The ’80s triptych journey of “Witches Burn”, one of the highlights of the album “Death By Rock and Roll”, is guided by the voice of Taylor Momsen and the restriction of guitar and bass in the background atmospheric. In the plot, the singer plays an unscrupulous woman who will not be belittled by others and who has cataclysmic destructive power – reflected in a full, well-structured vocal range.

10. “LE PHARE”, Birdy

Birdy’s mistake on the recent album ‘Young Heart’ was to get carried away by the great melancholy of the songs, which made it relatively repetitive. But that’s not to say the artist couldn’t deliver some of the best tracks of 2021, as it did with “Lighthouse,” a memorable country and bluegrass overhaul for the violins’ fantastic presence.

Taking advantage of the reggaeton hype that topped the charts around the world, Karol G and Ozuna released the romantic epic “Odisea” – which generated unnecessary controversy from people who did not understand the metaphor used. Either way, the sultry scope invites us onto the dance floor, celebrating the alchemy between the two singers and Colombian culture itself.

8. “WE DON’T TALK ABOUT BRUNO”, Various artists

“Encanto,” the new animation from Walt Disney Studios, became one of the studio’s most dynamic and stunning productions – and the musical came with a soundtrack that was simply indescribable. Contemporary, engaging and dancing, one of the best structured tracks is “We Don’t Talk About Bruno”, which introduces cumbia to Casa Mouse and merges it with Latin pop forays – increasing the necessary representation that is so important. Nowadays.

7. “HAPPY LONER”, MARINA

MARINA released one of the best albums this year and soon after announced that they were making a deluxe release that got everyone excited. As if that wasn’t enough, he also released one of the additional tracks, titled “Happy Loner”. Released on streaming platforms in early December, the beautiful and subtle song is an amalgamation of his previous works, notably “Electra Heart”, while investing the greatest caution in an emotional piano and verses that border on thematic universality.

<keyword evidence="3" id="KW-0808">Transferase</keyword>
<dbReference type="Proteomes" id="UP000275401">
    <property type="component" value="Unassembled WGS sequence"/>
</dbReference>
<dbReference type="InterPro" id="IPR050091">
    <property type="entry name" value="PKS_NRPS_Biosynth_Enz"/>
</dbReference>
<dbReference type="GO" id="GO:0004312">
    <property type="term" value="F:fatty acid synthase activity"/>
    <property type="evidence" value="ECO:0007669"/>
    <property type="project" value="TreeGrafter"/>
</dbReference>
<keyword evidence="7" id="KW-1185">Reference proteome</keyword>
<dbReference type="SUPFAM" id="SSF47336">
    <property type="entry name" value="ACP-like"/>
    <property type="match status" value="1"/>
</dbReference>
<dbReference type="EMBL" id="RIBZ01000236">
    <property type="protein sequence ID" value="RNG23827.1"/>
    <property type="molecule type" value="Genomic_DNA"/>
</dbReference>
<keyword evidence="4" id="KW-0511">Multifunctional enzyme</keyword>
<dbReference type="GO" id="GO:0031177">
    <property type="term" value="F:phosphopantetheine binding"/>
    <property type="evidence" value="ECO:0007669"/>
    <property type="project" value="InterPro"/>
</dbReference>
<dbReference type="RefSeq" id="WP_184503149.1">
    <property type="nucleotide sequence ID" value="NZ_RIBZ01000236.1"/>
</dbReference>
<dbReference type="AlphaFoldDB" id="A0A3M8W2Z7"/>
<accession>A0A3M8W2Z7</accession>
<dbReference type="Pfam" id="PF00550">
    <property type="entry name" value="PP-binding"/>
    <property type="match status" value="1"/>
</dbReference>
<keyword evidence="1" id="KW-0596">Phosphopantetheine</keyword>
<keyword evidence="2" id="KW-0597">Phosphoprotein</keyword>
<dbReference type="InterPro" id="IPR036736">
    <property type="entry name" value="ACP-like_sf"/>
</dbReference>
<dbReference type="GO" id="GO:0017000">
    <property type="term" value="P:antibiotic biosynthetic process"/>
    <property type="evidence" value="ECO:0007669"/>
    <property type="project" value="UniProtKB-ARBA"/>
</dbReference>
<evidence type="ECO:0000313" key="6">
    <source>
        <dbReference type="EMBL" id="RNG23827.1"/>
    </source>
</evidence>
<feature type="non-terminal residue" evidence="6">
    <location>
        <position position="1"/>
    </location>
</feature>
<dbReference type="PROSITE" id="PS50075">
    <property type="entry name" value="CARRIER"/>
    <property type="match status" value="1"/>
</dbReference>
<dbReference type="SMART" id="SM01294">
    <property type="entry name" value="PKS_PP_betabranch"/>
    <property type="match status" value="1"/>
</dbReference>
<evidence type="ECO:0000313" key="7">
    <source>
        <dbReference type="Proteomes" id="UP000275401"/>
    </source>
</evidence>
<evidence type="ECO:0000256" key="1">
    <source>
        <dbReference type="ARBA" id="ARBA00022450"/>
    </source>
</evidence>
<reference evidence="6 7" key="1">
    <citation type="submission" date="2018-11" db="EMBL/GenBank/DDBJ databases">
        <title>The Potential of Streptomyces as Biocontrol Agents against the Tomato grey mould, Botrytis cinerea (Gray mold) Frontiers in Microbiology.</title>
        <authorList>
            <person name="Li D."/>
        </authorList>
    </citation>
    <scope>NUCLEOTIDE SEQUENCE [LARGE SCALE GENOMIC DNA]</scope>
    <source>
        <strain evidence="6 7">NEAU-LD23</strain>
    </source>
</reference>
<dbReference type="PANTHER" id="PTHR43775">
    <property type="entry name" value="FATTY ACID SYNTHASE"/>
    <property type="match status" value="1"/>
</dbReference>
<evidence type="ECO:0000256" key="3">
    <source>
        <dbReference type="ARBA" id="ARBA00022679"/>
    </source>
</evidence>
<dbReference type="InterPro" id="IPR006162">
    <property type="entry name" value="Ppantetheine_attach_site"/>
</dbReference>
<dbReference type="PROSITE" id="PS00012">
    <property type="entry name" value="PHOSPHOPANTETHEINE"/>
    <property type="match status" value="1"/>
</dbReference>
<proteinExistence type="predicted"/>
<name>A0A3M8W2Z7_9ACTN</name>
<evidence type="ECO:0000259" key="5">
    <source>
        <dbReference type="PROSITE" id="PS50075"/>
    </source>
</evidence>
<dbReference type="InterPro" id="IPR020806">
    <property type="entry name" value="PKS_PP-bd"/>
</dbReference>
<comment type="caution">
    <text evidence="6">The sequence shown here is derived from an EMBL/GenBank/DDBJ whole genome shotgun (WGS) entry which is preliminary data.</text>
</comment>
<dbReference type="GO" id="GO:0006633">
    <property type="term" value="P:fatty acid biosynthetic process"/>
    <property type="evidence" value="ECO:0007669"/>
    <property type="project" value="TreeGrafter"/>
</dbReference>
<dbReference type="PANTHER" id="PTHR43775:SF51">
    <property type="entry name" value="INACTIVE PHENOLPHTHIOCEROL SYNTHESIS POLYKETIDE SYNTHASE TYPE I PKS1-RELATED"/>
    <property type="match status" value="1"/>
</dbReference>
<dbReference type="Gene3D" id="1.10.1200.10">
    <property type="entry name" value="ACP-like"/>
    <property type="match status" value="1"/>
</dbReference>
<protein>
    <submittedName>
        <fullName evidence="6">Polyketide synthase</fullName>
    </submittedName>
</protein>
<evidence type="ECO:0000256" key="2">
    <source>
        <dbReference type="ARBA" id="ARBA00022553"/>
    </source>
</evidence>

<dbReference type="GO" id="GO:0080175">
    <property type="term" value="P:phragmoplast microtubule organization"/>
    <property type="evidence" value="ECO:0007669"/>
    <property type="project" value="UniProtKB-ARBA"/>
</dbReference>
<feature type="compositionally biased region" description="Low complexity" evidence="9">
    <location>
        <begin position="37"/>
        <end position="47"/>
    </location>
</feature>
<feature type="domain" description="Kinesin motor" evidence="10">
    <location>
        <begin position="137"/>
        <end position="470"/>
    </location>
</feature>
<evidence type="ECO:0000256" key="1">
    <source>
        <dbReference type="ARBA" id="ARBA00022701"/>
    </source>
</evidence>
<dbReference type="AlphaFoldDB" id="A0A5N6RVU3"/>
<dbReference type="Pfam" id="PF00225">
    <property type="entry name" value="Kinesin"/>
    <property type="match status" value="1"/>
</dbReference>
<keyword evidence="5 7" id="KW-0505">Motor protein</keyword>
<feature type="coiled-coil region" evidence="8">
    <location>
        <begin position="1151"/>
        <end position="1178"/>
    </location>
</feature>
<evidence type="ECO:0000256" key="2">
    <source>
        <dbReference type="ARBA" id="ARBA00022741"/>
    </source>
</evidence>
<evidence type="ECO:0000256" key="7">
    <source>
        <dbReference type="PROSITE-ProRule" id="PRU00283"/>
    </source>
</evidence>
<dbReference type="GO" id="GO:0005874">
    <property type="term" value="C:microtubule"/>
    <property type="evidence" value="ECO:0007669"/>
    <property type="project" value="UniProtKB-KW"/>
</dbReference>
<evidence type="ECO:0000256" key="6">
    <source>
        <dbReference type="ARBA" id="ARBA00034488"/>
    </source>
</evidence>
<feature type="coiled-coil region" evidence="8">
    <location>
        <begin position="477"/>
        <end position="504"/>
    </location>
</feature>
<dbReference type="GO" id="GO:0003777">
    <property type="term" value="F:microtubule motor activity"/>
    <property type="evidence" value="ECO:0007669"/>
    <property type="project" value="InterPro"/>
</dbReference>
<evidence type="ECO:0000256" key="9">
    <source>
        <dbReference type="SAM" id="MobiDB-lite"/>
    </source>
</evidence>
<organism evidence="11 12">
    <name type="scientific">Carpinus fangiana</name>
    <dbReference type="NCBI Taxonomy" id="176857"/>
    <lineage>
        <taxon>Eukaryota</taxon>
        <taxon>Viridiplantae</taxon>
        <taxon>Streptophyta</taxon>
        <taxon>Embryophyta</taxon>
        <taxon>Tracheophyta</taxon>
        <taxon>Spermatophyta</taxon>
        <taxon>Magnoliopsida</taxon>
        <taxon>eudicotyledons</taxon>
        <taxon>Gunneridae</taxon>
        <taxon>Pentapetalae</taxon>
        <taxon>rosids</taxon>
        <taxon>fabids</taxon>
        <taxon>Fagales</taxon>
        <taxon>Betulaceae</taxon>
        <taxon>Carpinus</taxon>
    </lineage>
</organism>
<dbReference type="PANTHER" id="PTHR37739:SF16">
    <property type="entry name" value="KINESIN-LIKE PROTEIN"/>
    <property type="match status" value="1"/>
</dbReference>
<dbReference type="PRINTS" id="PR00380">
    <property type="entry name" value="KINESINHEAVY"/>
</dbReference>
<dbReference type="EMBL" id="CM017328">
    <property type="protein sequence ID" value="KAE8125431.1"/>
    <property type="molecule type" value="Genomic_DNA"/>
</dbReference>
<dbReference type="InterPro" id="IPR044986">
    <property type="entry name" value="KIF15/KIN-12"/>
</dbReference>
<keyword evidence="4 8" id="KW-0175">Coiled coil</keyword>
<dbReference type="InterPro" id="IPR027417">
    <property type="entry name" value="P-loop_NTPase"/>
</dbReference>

6. “HIGHLY EMOTIONAL PEOPLE”, MARINA

In ‘Ancient Dreams in a Modern Land’, MARINA makes a glorious return to the exceptional styles that placed it in the center of the spotlight and, despite the messages of the first songs, finds its way back with the simple ballad “Highly Emotional People”, an ode to Del Rey-inspired melancholy and a stylish way to explore the X factor that makes us human.

5. “Have mercy”, Chlöe

https://www.youtube.com/watch?v=FFesqRkdSEk

After releasing one of the best albums of last year alongside her sister, Chlöe Bailey adopted a unique name and took inspiration from the legendary Beyoncé to release her first solo single, “Have Mercy”. The vibrant infusion of hip hop, R&B and trip-hop, touched upon by a few brief forays into club-pop, plunges into a sex appeal narrative that reflects a more alluring and inexcusable side of the singer – something that has automatically conquered his fans and placed him at a deserved level that will reap countless rewards.

4. “FOREIGNERS BY NATURE”, Adèle

At the opening of her latest album, ’30’, the iconic Adele presents “Strangers By Nature”, which marks an unexpected collaboration with Oscar winner Ludwig Göransson (‘Rocky’, ‘Black Panther’) who demonstrates a passion for the theater . The verse “I’ve never seen the sky this color before” and the shocking presence of multiple layers and synths pay homage to Judy Garland and Barbra Streisand in a musical ode that screams in its own silence.

3. “BABY 95”, Linker

Liniker, one of the most important names in the Brazilian music scene, wouldn’t leave his fans empty-handed and, a few weeks ago, he released the delicate ballad “Baby 95”. Extending its ramifications to the sound simplicity of the 80s, marked by the piano and the echoes of the drums, the artist evokes the amorous bond between two beings and even lets himself be carried away by bossa-nova forays.

2. “THE TRADITION”, Halsey

In 2021, Halsey delivered what can only be considered the best album of his career, “If I Can’t Have Love, I Want Power”. Analyzing the dichotomies of society, the “joys and horrors of pregnancy and motherhood”, “the separation between the Virgin and the Whore”, came the incredible and flawless piece “The Tradition”, which opens this conceptual journey and whose poignant tale is accompanied by a sharp and epic chorus, guided by the motto “Ask for forgiveness, never permission” – a debut worthy of a splendid record.

Two years after the incredible “FEVER DREAM”, Icelandic rock band Of Monsters and Men started working on the next compilation of originals – but it wasn’t until the release of their second official single that the band started working on it. Was really excited about what was to come. .. come.

In “Destroyer”, a song released without much promotional support and accompanied only by a well-articulated lyrical video, singers Nanna Bryndís Hilmarsdóttir and Ragnar Þórhallsson follow a very symbolic journey, filled with elements that resonate with previous productions, but which play headlong into chamber rock and the explosive progression of a tale about not being afraid to face your fears no matter how many falls.